I've decided to become a 'self-proclaimed truth authority'.
What this means is that every time you or one of your friends or one of my relatives decides to 'Facebook spam' an image claiming some outrageous statement to be true, I feel morally obligated to debunk fact from fallacy. And then to make sure they are fully aware of their naivety. Out of love, mind you.
For instance, remember a few months back when a photo of 'pink slime' seemed to be circulating rather rapidly?..
But wait! There's more! Apparently "because it's crawling with bacteria, it will be washed with ammonia, soaking in it, actually. Then, because it tastes gross, it will be re-flavored artificially. Then, because it is weirdly pink, it will be dyed with artificial color."
Lastly, the author concludes in the most sarcastically ridiculous way possibly, "But, hey, at least it tastes good, right?"
Okay, first off, yes. Yes it does. It tastes amazingly delicious, in fact.
Second, let's take it easy with the commas and the 'thens' lady.
(I only assume it's a lady. Most likely because the Facebook friend who shared it was also a lady and also impossible to reason with.)
Next, let's just think about this for a second.. You really believe that your chicken nugget is the result of a whole chicken being smooshed through a strainer at some unnamed factory??
How about we check our facts before we start alarming the masses.
I, for one, find it a good rule of thumb to reference Snopes.com anytime I come across information that seems even the slightest bit fishy. Some will claim that the site isn't always correct, but I would much rather risk the unlikely instance of a few minor errors than to blindly believe anything that I read on the Internet.
And so, do you want to know the truth about 'pink slime'? It's exactly this: a process is used to mechanically separate small pieces of meat from bone that would otherwise be wasted. These edible meat tissue scraps are then processed and sanitized in order to keep them from growing harmful bacteria. So basically... 'pink slime' is food that isn't being wasted and is kept germ free so that it's safe for us to eat.
I KNOW! THE AUDACITY!! THE UNMITIGATED GALL!
I'm not saying that you should therefore love processed meat. And I'm not saying that in it's most common fried forms is the healthiest thing you can eat.
What I am saying is that you shouldn't always believe everything you read.
Another example that both amused and infuriated me at the same time was a link claiming that cut onions absorb bacteria, making them extremely effective in reducing illness. Just think, all these years I never knew that I could chop up a few onions and scatter them around the house if I wanted to avoid getting the flu! Wonders never cease!
And then as if that weren't enough, it went on to claim that "it is dangerous to cut an onion and try to use it to cook the next day [because] it becomes highly poisonous for even a single night and creates toxic bacteria which may cause adverse stomach infections because of excess bile secretions and even food poisoning."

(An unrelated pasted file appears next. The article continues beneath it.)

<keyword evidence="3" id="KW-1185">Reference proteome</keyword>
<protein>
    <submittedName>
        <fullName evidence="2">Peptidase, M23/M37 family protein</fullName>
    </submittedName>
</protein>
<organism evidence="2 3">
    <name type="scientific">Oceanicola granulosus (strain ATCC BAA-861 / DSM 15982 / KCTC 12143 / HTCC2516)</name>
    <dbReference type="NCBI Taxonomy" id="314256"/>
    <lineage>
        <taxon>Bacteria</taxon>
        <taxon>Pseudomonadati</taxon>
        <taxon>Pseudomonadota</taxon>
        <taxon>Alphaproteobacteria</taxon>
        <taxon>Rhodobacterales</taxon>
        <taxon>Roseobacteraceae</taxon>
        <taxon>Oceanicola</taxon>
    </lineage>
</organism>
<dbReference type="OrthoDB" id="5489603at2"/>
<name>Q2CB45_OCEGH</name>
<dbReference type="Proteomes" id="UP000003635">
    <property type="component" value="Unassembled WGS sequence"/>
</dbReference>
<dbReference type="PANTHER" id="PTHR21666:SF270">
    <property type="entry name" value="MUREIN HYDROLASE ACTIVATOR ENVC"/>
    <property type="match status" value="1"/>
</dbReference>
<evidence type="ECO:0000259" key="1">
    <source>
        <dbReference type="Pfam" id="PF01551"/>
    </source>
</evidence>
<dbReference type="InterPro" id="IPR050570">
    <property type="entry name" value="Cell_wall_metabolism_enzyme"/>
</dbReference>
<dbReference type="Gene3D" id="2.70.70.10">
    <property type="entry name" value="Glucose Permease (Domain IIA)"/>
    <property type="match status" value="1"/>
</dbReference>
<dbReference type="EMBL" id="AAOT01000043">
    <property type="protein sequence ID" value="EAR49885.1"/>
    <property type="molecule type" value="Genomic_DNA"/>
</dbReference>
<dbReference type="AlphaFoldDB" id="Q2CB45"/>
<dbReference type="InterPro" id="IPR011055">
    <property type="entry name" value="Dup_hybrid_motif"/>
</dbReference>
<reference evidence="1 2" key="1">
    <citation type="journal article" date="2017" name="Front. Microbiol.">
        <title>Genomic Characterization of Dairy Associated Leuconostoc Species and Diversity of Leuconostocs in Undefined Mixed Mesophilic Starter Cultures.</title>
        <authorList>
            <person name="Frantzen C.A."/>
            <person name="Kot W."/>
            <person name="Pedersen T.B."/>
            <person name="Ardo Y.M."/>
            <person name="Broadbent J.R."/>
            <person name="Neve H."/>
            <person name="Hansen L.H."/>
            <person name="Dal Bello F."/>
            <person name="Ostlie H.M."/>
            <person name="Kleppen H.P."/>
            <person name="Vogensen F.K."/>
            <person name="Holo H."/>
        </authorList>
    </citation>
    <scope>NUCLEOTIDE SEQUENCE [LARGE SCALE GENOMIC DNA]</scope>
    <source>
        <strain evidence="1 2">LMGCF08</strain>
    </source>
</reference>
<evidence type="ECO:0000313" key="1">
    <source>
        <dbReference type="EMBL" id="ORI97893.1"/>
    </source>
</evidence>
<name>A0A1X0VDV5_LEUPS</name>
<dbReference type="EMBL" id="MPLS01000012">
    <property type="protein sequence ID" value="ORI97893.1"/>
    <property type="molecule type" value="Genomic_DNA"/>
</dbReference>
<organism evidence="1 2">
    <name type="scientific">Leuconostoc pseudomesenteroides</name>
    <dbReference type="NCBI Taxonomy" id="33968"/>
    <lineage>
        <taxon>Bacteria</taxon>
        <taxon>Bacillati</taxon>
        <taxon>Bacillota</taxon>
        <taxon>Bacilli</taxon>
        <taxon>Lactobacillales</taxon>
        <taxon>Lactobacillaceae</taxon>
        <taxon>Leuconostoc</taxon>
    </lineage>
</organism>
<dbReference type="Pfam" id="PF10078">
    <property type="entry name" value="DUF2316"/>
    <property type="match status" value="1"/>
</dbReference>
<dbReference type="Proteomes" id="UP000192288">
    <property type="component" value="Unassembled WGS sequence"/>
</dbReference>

Interesting... because I've cut and stored onions for quite sometime now, and I've never died a horrible, agonizing death from doing so.. Must have an iron stomach or something.
That, or I'M INVINCIBLE. Yep. Probably that.
And just in case you weren't convinced by that myriad of blatant lies, it ends by warning that "...dogs should never eat onions. Their stomachs cannot metabolize onions. Please pass this on to all you love and care about." If that's not a 'forward or you will die tomorrow' phrase, I don't know what is..
What's interesting is that the basis of these allegations are usually true. Onions can create adverse side affects when fed to canines. But then they throw in phrases like 'highly poisonous' and 'bones, guts and all' to scare the average reader into feeling so horrified and repulsed that they can't help but share it with their easily fooled friends.
Which explains nearly ALL of the incorrect truths I was taught growing up. Granted, my dad did like making up answers just for fun, but my mom is still convinced that aspartame and MSG are going to single-handedly destroy the world.
But perhaps my favorite example of Facebook foolishness is the image of someone (there have been several) holding a winning lottery ticket and claiming that they will give portions of it to a few lucky 'winners' that re-post/like the image.
Come on people.. Is gullible written on the ceiling?..
And then there are those rare but refreshing instances where I research a claim and find it to be true. Surprisingly enough, some of these posts (we're talking a VERY small percentage here) are actually fact-based. Take Capri Sun for example.
The post claimed that the fruit pouches grew mold and that several children confused the fermentation with what they believed to be 'worms'. And while that obviously isn't the case, it is possible for the drink to go bad. Just like any other food. Especially if the pouch were to be punctured due to neglect by the owner.
And just like an expired block of cheese or a moldy loaf of bread, it is not typically medically dangerous to ingest. Disgusting, yes. Life-threatening, no.
So here's what I suggest:
Think twice before spreading the claim that an entire t-bone steak can be dissolved when submerged in Coke for a 24-hour period. If that were the case, your stomach and/or intestines wouldn't stand a chance.
And don’t annoy people by making them feel guilty about a leper in Botswana with no teeth who's been tied to a dead elephant for 27 years and whose only chance of living is the 5 cents per letter he'll receive if you re-post this image.
Now share this with everyone you know.
Otherwise you'll find all your socks missing tomorrow morning.